Golden Visa in Taiwan

When it comes to investment immigration, Taiwan is a country that is largely ignored. Despite having many advantages, such as a highly qualified workforce, a large internal market, a well-regarded international investment climate, and a variety of Taiwanese visa choices, few investors seek residence in Taiwan.

Taiwan’s intertwined history with China could be one of the reasons for this reluctance in the investment immigration arena . Taiwan’s international position is complicated, despite the fact that it has nearly all of the characteristics of a sovereign state. Furthermore, many high-net-worth individuals may be concerned about the language barrier and Taiwan’s level of living.

Taiwan has always welcomed international residents, distinguishing it as a liberal country in the area, particularly when compared to isolationist countries like Japan. It has a variety of resident visa alternatives available, all of which are granted to foreign citizens who invest or start a business in the country.

Investment Types

  • Temporary residence — a minimum of 183 days of residence per year is required.
    Make a $200,000 investment in a new or current company.
  • There is no requirement for permanent residence.
    Invest $500,000 (NT$15 million) in a for-profit company to create 5 full-time jobs for Taiwanese nationals over the course of three years. Invest $1 million (NT$30 million) in government bonds for a period of three years or longer.

Investment Options

  • Invest in a firm and you’ll be able to create jobs. The first option is to invest $500,000 (NT$15 million) in a for-profit company and generate 5 full-time positions for Taiwanese nationals that will last for at least three years.
  • Invest in bonds issued by the government. Government bonds are a good option if you want to just ‘set it and forget it.’ Sure, $1 million (NT$30 million) is a lot of money, but if you can get your money back in three years, getting a Taiwan permanent resident card might be worth it.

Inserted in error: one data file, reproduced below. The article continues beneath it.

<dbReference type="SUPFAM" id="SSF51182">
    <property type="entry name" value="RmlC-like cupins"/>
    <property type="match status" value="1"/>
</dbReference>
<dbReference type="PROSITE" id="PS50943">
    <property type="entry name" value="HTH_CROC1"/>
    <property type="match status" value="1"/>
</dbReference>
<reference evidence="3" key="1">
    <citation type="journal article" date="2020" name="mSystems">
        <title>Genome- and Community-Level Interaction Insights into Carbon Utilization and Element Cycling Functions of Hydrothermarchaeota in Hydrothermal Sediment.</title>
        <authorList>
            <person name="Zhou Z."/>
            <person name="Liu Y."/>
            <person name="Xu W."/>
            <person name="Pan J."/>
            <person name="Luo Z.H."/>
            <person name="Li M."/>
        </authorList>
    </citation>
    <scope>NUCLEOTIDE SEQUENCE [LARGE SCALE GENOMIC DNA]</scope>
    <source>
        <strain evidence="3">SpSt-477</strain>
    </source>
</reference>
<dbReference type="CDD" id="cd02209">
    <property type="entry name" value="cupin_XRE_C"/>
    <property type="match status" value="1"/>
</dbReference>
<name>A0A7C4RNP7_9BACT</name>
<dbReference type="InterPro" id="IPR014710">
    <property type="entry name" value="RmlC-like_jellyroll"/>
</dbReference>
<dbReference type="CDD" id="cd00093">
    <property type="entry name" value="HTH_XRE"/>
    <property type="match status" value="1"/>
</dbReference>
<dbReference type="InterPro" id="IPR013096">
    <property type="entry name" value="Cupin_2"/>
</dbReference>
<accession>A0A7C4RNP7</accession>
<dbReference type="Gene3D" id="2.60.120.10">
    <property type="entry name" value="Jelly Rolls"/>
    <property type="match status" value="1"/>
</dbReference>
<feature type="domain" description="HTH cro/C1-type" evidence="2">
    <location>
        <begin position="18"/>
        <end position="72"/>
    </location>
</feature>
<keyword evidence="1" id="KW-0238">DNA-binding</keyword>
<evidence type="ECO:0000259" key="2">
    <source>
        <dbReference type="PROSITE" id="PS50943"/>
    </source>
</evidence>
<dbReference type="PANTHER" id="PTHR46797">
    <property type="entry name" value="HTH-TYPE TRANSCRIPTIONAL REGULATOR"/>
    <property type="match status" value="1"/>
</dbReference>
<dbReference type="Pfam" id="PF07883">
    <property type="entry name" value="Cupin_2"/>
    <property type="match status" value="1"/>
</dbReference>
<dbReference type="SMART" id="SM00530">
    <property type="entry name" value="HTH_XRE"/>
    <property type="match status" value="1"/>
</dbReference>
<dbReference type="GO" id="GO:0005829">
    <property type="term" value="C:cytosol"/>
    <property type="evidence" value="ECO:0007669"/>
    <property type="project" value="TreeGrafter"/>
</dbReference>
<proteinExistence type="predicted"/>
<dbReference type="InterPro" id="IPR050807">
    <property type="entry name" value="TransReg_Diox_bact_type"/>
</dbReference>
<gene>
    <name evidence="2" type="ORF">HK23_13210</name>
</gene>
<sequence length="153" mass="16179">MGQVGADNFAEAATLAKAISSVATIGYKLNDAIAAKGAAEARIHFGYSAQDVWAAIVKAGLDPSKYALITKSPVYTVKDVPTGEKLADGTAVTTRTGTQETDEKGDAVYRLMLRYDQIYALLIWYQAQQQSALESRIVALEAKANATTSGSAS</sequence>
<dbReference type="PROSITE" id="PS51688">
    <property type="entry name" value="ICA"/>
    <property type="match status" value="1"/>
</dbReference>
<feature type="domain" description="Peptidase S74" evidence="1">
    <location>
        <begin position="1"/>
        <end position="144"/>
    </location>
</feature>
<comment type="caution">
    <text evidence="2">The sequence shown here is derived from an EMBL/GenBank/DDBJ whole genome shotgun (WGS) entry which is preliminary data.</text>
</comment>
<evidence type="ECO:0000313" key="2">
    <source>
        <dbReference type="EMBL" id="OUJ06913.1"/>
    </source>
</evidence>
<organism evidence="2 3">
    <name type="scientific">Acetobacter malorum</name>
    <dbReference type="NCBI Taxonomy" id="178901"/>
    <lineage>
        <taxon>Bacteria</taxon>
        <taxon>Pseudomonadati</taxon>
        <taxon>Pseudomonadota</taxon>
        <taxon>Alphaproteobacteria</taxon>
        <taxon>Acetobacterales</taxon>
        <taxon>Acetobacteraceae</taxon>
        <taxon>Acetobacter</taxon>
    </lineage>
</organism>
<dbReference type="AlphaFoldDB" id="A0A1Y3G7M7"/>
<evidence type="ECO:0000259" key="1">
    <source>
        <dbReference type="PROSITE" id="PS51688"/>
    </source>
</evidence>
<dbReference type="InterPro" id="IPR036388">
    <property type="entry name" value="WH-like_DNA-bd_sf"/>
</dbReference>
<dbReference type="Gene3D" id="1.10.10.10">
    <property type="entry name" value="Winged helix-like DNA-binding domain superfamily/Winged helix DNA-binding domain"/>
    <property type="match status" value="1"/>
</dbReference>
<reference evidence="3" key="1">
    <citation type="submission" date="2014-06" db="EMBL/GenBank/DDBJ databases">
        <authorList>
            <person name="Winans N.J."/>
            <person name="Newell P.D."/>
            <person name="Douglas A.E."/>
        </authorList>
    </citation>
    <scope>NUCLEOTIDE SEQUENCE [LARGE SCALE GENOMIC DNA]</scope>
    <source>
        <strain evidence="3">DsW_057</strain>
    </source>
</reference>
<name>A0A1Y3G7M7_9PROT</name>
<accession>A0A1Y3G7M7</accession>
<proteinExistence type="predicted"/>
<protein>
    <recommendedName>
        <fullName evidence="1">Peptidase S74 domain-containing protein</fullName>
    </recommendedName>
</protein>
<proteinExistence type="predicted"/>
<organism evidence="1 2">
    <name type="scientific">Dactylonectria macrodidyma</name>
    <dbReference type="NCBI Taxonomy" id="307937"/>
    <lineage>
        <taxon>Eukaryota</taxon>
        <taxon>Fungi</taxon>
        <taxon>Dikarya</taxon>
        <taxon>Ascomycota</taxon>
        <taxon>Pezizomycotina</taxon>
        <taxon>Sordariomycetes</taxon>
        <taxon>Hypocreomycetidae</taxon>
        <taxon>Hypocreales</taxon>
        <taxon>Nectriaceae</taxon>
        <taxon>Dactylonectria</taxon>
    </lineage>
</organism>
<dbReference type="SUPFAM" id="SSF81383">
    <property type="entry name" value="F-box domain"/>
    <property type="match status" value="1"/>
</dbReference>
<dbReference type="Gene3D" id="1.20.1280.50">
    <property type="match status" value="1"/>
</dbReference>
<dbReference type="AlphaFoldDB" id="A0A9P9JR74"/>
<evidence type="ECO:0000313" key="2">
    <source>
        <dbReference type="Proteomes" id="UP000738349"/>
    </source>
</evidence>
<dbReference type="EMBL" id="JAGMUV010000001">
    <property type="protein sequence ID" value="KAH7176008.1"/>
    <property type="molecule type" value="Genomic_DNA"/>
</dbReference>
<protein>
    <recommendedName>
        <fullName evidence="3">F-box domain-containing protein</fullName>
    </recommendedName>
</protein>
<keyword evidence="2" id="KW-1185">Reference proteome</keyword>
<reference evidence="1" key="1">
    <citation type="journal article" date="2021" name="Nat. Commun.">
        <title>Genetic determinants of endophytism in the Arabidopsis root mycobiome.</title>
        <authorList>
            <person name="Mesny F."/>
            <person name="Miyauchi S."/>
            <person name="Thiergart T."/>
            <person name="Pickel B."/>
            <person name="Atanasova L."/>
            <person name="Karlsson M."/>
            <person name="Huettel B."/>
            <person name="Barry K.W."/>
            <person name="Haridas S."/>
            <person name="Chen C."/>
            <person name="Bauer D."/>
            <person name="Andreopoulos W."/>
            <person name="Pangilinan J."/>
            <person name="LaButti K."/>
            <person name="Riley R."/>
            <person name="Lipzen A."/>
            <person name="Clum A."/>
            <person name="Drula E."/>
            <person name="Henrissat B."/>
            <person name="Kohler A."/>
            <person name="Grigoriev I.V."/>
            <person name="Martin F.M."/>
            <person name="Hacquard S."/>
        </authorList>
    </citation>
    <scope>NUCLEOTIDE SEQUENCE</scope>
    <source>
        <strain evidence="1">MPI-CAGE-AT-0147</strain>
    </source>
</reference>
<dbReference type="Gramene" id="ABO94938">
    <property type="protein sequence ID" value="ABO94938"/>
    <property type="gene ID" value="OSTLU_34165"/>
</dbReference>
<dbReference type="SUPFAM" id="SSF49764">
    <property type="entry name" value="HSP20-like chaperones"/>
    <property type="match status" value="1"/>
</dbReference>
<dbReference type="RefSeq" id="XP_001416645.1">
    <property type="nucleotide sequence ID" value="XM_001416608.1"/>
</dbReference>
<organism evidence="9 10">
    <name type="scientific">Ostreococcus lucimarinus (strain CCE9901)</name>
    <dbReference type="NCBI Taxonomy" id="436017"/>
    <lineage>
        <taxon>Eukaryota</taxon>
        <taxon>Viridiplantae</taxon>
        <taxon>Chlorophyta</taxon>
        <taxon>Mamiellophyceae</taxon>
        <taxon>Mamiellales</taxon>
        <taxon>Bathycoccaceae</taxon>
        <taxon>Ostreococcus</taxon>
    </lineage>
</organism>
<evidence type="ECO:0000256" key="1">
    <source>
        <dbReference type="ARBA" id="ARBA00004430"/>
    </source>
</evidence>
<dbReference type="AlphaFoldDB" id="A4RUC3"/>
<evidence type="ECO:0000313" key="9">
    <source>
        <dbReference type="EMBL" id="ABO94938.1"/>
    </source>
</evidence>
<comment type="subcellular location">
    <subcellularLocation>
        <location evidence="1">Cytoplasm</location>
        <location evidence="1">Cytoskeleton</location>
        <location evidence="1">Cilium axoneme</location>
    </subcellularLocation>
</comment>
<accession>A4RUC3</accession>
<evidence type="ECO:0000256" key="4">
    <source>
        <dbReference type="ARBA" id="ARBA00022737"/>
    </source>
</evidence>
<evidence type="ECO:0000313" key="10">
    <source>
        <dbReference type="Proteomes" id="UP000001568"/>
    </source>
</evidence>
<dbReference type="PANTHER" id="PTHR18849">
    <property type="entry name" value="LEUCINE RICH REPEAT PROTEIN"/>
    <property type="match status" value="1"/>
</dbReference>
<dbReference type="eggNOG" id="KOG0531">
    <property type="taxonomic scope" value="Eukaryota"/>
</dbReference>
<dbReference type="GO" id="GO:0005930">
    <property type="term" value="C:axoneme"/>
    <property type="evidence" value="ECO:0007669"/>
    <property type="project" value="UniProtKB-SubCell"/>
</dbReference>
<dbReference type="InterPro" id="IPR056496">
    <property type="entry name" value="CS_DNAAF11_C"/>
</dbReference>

Required Documents

  • The Investment Commission, Science Park Administration, or Export Processing Zone Administration issues an investment permit and reference letter.
  • A form for registering or changing a company.
  • A certificate of no tax arrears as well as the company’s financial statements for the last three years are required (if applicable).
  • For the past four years, a list of personnel has been compiled (if applicable).
  • A receipt for the purchase of Taiwanese government bonds (if applicable).
  • If necessary, additional supporting documentation.
  • Proof of payment of the visa application fee of roughly $400 (NT$10,000).

Why Taiwan?

  • There are several visa alternatives available. When it comes to investing in a home, having options is advantageous. You can invest in either creating a business or buying an existing one in Taiwan. You can also take it a step further and invest in government bonds. Whatever asset type you want, there is a means for you to become a Taiwanese resident.
  • It has a world-class economy. When it comes to its economy and the environment for foreign direct investment, Taiwan is a true powerhouse. They’ve been doing it for decades and are regarded as best-in-class by the majority of global financial institutions.
  • There are no residency requirements. There will be no physical residence requirement if you choose to make a greater investment and get permanent residence straight away. This means you’ll be able to come and go as you please while keeping your investment or business in Taiwan functioning.
  • Taiwanese citizenship is a possibility. Foreigners can apply for Taiwanese citizenship after five years of tax residency. You’ll need to meet a number of prerequisites, including passing a Chinese Mandarin exam. Taiwanese passports are ranked 32nd in the world.
  • Healthcare and education are both available. If you bring your family, you can rest assured that they will be well looked after. Every Taiwanese citizen has access to high-quality healthcare and education.
  • A democratic nation. Sure, Taiwan’s political position isn’t completely decided, but the island has gone 70 years without any military action or interference from mainland China. Despite Chinese threats, Taiwan has been able to successfully trade with the majority of the world’s countries.
  • A high standard of living. Taiwan is a very safe, contemporary, and livable place. The crime rate is at an all-time low, and the Taiwanese people are a kind bunch.